The EIS has again raised serious concerns over the proposed merger of Shetland College, Train Shetland and the NAFC Marine Centre.
The EIS has particular concerns over suggestions that the proposed newly merged institution would be a private company limited by guarantee. This would be the first time in Scotland that a college has been transferred from public ownership and control into a private company.
The EIS has previously written to John Swinney, Deputy First Minister and Cabinet Secretary for Education and to the Scottish Funding Council for Further and Higher Education (SFC) to raise its concerns. The EIS has also written to all Shetland Island councillors to advise them of the serious concerns of lecturing staff.
Today. lecturers from Shetland College took to the streets and met outside the Town Hall in Lerwick in a bid to engage local councillors in the debate. At the same time (1230hrs), members of EIS-FELA's National Executive gathered at the Scottish Funding Council to make its voice heard.
Petitions, with around 800 signatures, opposing the plans to privatise Further Education in the Highlands, were to be presented to councillors and officials of the national funding body.
Commenting, EIS General Secretary Larry Flanagan said, "Whilst the EIS is not opposed to the merger in principle, we are opposed to privatisation of our public education, whether it is for profit or for building up reserves of cash."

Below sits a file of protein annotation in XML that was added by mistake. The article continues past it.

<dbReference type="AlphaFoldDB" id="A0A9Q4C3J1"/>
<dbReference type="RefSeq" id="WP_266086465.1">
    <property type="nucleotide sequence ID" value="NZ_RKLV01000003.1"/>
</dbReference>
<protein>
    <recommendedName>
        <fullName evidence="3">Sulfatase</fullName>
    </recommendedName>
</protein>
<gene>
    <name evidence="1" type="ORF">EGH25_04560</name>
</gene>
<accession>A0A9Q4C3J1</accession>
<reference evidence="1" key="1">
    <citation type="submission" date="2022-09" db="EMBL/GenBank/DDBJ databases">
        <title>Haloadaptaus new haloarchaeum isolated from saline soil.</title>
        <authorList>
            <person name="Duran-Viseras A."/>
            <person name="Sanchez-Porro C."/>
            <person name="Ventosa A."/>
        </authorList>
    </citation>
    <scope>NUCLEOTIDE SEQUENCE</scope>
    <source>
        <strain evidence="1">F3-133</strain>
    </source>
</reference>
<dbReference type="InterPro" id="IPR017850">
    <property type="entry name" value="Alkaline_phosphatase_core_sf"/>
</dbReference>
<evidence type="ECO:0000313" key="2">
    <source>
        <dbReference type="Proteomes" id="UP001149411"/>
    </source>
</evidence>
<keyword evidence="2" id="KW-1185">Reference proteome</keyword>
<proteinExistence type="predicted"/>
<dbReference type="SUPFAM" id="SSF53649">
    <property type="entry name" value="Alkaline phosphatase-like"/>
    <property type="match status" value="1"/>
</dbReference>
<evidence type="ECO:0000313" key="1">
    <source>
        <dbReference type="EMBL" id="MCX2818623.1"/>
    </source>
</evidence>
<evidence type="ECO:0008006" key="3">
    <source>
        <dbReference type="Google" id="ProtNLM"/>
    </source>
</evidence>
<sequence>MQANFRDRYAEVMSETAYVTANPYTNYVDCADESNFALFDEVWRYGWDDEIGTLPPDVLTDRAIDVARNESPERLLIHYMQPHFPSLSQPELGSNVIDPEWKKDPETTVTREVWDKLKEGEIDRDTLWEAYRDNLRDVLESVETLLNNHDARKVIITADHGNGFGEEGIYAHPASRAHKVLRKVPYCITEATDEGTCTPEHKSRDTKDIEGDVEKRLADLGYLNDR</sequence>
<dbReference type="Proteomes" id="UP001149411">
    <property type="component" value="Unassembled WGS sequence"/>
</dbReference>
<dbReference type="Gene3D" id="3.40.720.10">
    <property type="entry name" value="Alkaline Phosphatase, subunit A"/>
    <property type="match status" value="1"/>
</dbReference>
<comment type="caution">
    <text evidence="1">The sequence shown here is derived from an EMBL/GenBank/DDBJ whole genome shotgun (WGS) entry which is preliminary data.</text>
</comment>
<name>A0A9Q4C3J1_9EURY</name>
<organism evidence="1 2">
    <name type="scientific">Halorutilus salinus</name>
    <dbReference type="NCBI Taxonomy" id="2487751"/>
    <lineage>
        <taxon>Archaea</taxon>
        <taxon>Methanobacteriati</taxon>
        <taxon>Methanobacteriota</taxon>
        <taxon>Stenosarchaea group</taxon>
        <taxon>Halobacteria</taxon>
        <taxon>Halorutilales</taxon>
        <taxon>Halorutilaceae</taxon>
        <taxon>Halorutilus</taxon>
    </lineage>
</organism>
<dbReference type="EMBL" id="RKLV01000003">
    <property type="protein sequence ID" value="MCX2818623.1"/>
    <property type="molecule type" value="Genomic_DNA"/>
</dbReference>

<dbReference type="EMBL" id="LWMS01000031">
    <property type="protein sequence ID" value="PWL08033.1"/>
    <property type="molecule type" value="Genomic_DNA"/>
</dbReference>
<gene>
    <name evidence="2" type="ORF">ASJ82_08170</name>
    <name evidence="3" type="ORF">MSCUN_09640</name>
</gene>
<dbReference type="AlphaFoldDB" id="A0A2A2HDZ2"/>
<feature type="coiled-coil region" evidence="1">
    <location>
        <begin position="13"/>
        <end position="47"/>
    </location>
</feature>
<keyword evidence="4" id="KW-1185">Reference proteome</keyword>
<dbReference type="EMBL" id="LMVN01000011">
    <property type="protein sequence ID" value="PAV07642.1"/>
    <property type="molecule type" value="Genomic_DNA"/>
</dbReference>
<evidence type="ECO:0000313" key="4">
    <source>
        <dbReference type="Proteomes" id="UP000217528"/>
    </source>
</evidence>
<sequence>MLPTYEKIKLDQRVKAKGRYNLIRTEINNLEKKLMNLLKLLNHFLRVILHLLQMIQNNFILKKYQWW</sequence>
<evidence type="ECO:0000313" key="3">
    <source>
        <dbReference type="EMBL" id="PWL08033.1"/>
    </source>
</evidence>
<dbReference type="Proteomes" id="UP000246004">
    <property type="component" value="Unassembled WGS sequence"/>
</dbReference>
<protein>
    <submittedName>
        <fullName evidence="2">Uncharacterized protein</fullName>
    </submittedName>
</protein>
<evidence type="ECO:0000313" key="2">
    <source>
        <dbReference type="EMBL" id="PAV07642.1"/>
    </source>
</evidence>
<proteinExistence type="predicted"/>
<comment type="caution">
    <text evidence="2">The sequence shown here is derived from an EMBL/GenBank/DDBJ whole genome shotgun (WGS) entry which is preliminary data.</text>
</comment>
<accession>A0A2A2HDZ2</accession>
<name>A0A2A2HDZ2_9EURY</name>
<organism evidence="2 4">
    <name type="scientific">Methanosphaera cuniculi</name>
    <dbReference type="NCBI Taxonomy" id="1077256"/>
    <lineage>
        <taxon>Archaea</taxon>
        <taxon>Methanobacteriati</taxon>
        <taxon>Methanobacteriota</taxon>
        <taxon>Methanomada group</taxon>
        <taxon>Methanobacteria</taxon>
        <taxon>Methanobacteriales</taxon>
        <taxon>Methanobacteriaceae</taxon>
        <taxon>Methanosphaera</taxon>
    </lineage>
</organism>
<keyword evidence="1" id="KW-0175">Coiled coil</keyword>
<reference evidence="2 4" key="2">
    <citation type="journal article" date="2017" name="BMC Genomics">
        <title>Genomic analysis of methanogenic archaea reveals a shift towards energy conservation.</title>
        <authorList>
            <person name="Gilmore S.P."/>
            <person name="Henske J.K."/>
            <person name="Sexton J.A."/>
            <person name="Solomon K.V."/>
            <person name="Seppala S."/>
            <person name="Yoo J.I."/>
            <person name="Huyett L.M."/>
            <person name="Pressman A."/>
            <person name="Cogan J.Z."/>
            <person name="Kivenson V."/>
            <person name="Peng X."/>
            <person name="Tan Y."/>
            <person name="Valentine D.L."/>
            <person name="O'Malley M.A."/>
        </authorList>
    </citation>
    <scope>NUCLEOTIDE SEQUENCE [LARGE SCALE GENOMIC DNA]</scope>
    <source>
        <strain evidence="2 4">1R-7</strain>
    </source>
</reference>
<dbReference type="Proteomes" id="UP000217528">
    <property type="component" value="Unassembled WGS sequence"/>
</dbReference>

"EIS-FELA members are calling on Shetland Island Council to ensure that publicly funded education is kept in public hands, looking beyond current economic circumstances to provide long-term quality education and stability for students."
"The diversity of the curriculum and opportunities on offer to students should not be determined by financial considerations, but by educational merit."
Mr Flanagan added, "The EIS, through this action today, is continuing to raise our concerns related to this merger, and we continue to seek resolution to those concerns. The main source of funding for the new merged college in Shetland will come from public monies."
"With that level of public funding Shetland college, students and staff deserve the security of knowing their education and jobs are protected and that tax payers' money is being effectively invested in the current and future educational needs of the people of Shetland."